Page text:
As food makes up a huge part of day to day living, adjusting to the fact that you have a food intolerance can be daunting. Whilst being made aware of potential trigger foods can be an effective first step in tailoring your diet to suit you, what to do after this step isn’t always so clear without the right advice. Often, you might feel as though you’re able to eat fewer foods than before, and you might feel as though you have to restrict your diet out of a fear of eating something that might act cause you problems.
However, finding out you have a food intolerance doesn’t mean living in fear of your trigger foods. As Scarlett over at www.scarlettlondon.com realised, getting the right advice on your diet can be life changing.
“My life revolved around my stomach”
Before Scarlett knew she was intolerant to cows’ milk, her life was dictated by her eating habits. “My life revolved around my stomach – I’d wake up every night in searing pain with the concern deep down that something was wrong with me. I couldn’t go to lectures or do anything social, and I was largely a recluse, doing my uni work from my own bed. It wasn’t the life I wanted to lead.”
Taking the test
Fed up with “planning [her] day around a toilet”, and suspicious that her problem might have an underlying cause, Scarlett decided to try out a YorkTest IBS Diet Programme. “I’d pretty much exhausted all other options by then and was a little bit fed up with the treatment I’d already had for IBS, which didn’t seem to really work for me”. After taking a pin prick test, Scarlett “received a big pack in the post, with tonnes of information on IBS (and the FODMAP diet), food diaries, and a list of foods I’d reacted to.”
Whilst Scarlett had always suspected that certain foods might be acting as a trigger, her tests results confirmed this. “The results showed definite reactions to milk and eggs, and borderline reactions to chilli peppers, egg yolks, lentils, wheat and yeast. This was a bit of an eye opener – I can remember several occasions where I’d glugged a glass of milk or had a particularly cheesy meal and gone to bed with almighty stomach pains afterwards. At the time I put this down to stress or anxiety – which I know can be contributors for me – but the test showed definite patterns with the foods I’d been eating.”
“After a chat with one of York Test’s Nutritional Therapists, which was provided as part of the IBS programme, I decided to overhaul my diet once and for all”.
Making a change
After taking the test, Scarlett received advice on how to tailor her diet to avoid triggers, and help reduce the IBS symptoms that had become everyday occurrences. However, doing so didn’t come without its hurdles. “Cutting out dairy is harder than you think. Despite the many people I’ve told claiming ‘oh I don’t drink much milk either to be honest’, it’s in a number of things you consume in your day-to-day life without even realising.”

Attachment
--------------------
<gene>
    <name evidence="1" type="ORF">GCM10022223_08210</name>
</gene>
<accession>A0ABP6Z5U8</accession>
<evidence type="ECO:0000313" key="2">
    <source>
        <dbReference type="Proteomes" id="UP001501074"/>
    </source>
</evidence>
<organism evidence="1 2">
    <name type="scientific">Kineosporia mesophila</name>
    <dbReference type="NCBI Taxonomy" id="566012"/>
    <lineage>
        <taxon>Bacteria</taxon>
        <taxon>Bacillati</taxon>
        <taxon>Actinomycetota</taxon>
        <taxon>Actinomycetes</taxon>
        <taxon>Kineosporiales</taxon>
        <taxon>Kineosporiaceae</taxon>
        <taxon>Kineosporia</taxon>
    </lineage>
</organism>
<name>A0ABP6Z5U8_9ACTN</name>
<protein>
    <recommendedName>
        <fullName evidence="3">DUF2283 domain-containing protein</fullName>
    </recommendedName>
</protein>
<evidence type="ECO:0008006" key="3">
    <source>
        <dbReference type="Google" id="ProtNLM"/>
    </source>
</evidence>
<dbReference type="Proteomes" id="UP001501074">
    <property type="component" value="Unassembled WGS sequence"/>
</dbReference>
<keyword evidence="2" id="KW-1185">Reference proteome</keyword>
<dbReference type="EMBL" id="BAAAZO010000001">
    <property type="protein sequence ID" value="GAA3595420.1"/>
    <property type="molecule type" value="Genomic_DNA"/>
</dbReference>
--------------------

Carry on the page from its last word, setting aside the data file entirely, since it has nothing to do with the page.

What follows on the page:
Although initially daunted by the change, Scarlett found the advice given to her by YorkTest useful. “Talking to the Nutritional Therapist was really helpful. I was always quite a fussy eater, but she tailored some meals to contain foods that I actually liked, as well as giving me some options to try out if I was feeling adventurous.”
As well as being helped by YorkTest’s tailored nutritional advice, the nutritionist Scarlett talked to also recommended that she check out Deliciously Ella, whose story Scarlett found hit quite close to home. “It’s a blog written by a girl who previously suffered a health condition but decided to overhaul her diet. She focuses on eating to make your body happy, rather than counting calories – a mantra which I’ve adopted. I hate the idea of a “restricted diet”, but knowing I could eat ‘anything’ so long as it made my body happy, and worked for me, didn’t feel like a restriction”.
Months after making the decision to tackle her food intolerances and IBS, Scarlett has found herself much less prone to flare ups. “Although my symptoms haven’t disappeared completely, I feel more in tune with my body. My IBS is so much better and as a person, I feel ‘well’ again. I’ve discovered ways of making my favourite foods and recipes work for me, and I’ve also become more adventurous when it comes to my overall diet.”
“I’d never go as far as to say that I found a miracle cure, because tailoring my diet and understanding what worked for me was difficult, and it was hard to give up problem foods straight away. But I think when you have more control over the way you consume, prepare and look at food, you start to feel rewarded by it rather than guilty.”
If you think that you might have food intolerance, and could benefit from a nutritional consultation, then take a look at YorkTest’s Food&DrinkScan Programme. After a simple pinprick test, you’ll receive a personalised list of trigger foods, and get access to a nutritional consultation to help you make the next step in finding a diet that works for you.